Piracy at record high
Piracy at sea hit an all-time high in the first three months of 2011, with 142 attacks worldwide, said the International Maritime Bureau Thursday.
The sharp rise was driven by a surge in piracy off the coast of Somalia, where 97 attacks were recorded in the first quarter, up from 35 in the same period of 2010.
Worldwide in the first quarter of 2011, 18 vessels were hijacked, 344 crewmembers were taken hostage, and six were kidnapped, IMB reported. A further 45 vessels were boarded, and 45 more reported being fired upon.
“Figures for piracy and armed robbery at sea in the past three months are higher than we’ve ever recorded in the first quarter of any past year,” said Pottengal Mukundan, director of IMB, whose Piracy Reporting Center has monitored piracy worldwide since 1991.
In the first three months of 2011, pirates murdered seven crewmembers and injured 34. Just two injuries were reported in the first quarter of 2006.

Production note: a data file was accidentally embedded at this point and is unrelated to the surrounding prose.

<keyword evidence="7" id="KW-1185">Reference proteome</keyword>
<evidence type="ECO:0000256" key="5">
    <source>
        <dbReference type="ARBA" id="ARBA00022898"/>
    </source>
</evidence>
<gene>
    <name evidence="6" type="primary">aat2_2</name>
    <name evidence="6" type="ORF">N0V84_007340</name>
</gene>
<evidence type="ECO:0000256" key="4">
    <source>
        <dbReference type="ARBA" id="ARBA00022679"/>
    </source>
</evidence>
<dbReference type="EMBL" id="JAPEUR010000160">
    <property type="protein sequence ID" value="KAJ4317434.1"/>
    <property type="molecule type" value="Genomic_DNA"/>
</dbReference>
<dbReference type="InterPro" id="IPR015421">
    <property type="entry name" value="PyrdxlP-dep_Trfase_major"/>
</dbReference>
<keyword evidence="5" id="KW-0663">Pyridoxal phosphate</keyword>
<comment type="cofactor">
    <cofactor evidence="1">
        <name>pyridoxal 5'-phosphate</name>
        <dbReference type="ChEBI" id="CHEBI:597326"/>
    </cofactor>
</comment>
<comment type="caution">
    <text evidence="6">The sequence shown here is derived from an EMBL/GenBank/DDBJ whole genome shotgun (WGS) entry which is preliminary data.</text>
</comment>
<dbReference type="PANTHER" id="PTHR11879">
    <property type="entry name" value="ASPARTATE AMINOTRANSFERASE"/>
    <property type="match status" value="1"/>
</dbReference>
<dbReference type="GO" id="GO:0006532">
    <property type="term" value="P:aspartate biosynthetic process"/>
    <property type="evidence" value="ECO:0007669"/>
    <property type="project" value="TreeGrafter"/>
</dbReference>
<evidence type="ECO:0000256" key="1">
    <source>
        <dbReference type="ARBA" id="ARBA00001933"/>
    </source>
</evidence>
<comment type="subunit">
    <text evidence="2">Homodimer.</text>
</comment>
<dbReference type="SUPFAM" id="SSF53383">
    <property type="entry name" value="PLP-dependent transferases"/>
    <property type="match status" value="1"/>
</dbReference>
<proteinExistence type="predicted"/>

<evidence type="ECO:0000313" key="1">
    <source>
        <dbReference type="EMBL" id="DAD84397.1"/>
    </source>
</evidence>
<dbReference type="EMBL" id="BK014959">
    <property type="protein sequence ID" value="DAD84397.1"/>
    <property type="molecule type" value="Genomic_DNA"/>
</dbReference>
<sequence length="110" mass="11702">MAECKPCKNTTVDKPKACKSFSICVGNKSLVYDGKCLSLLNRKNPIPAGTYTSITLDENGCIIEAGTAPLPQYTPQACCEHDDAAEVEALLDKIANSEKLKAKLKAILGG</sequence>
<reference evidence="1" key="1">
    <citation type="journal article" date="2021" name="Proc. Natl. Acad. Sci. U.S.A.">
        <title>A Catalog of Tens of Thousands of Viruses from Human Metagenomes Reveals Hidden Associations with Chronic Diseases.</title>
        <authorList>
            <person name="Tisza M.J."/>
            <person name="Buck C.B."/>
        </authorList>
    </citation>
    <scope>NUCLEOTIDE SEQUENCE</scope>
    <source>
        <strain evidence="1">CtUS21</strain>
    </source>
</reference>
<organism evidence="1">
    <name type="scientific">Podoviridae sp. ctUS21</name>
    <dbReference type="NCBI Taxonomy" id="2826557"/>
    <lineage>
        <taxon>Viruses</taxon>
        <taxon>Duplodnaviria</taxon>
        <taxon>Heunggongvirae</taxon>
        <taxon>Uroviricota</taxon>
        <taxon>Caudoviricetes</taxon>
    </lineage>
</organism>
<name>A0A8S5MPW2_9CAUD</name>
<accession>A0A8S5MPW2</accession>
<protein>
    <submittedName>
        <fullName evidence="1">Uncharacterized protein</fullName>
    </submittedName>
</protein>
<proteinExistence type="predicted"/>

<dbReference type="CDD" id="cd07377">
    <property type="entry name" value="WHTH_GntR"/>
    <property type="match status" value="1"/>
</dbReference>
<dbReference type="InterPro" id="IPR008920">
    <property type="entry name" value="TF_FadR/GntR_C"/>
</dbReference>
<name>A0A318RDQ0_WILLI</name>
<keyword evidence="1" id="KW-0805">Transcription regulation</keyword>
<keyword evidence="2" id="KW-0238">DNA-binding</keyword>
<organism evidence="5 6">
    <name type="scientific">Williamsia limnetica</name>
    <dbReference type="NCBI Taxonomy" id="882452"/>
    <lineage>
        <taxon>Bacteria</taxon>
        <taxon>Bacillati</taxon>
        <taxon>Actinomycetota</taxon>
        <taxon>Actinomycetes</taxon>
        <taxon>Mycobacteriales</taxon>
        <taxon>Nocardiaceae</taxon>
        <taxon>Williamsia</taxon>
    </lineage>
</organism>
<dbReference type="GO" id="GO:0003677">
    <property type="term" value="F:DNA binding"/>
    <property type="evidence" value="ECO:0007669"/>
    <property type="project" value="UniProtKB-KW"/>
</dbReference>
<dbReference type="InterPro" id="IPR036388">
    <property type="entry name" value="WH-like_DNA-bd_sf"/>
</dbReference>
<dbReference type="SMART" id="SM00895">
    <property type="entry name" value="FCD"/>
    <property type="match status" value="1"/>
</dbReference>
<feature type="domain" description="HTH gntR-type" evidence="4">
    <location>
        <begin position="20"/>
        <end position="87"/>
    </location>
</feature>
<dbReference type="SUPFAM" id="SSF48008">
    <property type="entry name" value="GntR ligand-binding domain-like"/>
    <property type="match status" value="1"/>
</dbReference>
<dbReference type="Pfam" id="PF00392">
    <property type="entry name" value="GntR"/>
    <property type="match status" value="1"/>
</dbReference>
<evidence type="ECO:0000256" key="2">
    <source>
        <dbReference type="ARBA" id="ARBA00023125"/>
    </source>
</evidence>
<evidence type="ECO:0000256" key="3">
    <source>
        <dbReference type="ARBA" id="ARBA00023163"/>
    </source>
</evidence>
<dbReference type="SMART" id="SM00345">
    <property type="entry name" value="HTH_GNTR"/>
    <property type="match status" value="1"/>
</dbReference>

“We’re seeing a dramatic increase in the violence and techniques used by pirates in the seas off Somalia,” Mukundan said.
“The overwhelming number of vessels hijacked off Somalia took place east and northeast of the Gulf of Aden,” he said. “The positions of some of the attackers’ mother ships are known. It is vital that strong action is taken against these mother ships to prevent further hijackings.”
Large tankers carrying oil and other flammable chemicals are particularly vulnerable to firearm attack. Mukundan said: “Three big tankers of over 100,000 tons deadweight have been hijacked off the Horn of Africa this year. Of a total of 97 vessels attacked in the region, 37 were tankers and of these, 20 had a deadweight of more than 100,000 tons.”